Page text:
Water Conscious Irrigation
Water-conscious irrigation systems have been installed across the Bebegu Yumba campus. This has included introducing over 120 waterwise R-Van Rainbird sustainable irrigation heads, with a plan to roll out 150 more heads by 2025. Wetting agent’s, such as Flora-tech has been widely applied on campus landscape gardens to increase the effectiveness of applied water, resulting in less water demand by our plants.
In 2021 water conscious gardens and irrigation systems were established at the new Burralga yumba student accommodation, the Science place and Eddie Mabo Library and Central Plaza on the Bebegu yumba campus. This has saved the campus a considerable amount of water and have included establishing 36 endangered plant species. The gardens showcase using water saving native plants and are a popular attraction for visitors to the campus. More effective and coordinated use of mulch and bio-inoculants has also been adopted to further increase the soil health, and so decrease its water dependency further, without sacrificing botanic diversity.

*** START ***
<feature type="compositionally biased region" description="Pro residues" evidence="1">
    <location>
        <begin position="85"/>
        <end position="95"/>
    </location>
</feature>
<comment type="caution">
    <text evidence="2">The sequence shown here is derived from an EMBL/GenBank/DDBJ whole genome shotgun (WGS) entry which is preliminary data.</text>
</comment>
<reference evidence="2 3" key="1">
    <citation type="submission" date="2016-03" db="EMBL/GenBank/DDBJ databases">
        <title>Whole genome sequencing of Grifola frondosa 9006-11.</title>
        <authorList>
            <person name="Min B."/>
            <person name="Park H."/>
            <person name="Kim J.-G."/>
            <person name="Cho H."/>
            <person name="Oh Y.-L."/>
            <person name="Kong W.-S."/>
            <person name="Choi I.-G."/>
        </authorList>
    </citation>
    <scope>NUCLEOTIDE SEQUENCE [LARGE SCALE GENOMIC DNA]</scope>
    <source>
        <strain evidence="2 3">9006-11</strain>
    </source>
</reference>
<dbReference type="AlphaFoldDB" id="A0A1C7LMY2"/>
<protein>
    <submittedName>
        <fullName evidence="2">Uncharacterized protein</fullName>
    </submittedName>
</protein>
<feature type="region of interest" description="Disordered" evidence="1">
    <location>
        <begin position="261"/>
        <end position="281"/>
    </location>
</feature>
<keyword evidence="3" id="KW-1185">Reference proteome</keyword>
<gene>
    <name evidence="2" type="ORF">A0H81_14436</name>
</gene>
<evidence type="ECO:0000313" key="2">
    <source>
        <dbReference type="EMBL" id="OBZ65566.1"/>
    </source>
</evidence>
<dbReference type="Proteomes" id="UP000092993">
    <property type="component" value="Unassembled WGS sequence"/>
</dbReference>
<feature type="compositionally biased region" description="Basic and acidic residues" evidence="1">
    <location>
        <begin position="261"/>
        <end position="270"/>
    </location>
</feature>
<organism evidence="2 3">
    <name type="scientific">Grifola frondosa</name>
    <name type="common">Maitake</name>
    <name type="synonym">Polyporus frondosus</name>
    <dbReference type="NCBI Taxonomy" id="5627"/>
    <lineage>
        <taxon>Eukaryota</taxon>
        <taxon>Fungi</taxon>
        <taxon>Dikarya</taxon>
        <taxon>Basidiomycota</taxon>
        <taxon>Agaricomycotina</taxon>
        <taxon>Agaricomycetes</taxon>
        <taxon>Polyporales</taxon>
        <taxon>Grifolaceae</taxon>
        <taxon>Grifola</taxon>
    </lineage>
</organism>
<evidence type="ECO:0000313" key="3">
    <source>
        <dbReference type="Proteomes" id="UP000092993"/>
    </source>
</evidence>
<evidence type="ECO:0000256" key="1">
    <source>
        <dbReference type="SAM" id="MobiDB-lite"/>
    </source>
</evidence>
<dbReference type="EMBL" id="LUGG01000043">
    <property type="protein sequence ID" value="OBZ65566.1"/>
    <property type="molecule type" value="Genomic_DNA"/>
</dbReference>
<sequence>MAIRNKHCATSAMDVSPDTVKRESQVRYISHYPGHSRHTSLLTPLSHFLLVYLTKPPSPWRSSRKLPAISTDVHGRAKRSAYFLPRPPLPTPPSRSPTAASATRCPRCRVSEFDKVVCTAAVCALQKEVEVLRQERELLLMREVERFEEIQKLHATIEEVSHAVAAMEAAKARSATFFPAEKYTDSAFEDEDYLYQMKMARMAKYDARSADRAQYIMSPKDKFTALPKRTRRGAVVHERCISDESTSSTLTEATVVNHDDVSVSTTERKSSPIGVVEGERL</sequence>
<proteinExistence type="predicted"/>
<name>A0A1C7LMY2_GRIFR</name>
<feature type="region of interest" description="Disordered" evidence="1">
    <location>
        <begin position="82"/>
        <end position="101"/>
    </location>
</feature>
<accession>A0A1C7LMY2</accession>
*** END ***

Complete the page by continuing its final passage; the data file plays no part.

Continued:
In the campus revegetation nursery, the shade house overhead irrigation has been replaced by drippers. This has decreased water usage by 9.4%.
The Nguma-bada campus mostly has gardens of remnant native rainforest vegetation which does not require irrigation and relies of the high rainfall of the region.
Groundswell composting facility
In 2021 a large composting facility was completed on the Bebegu Yumba campus. A biological inoculant is used in the groundswell to greatly increase the compost facility’s ability to breakdown organic waste into compost. Since its establishment the ground swell has converted 18 tonnes of campus green waste, food scraps, coffee grounds from campus cafes, into useful compost soil. The rich compost has then been used in the campus community garden and rehabilitation sites to enrich garden beds and establish new trees.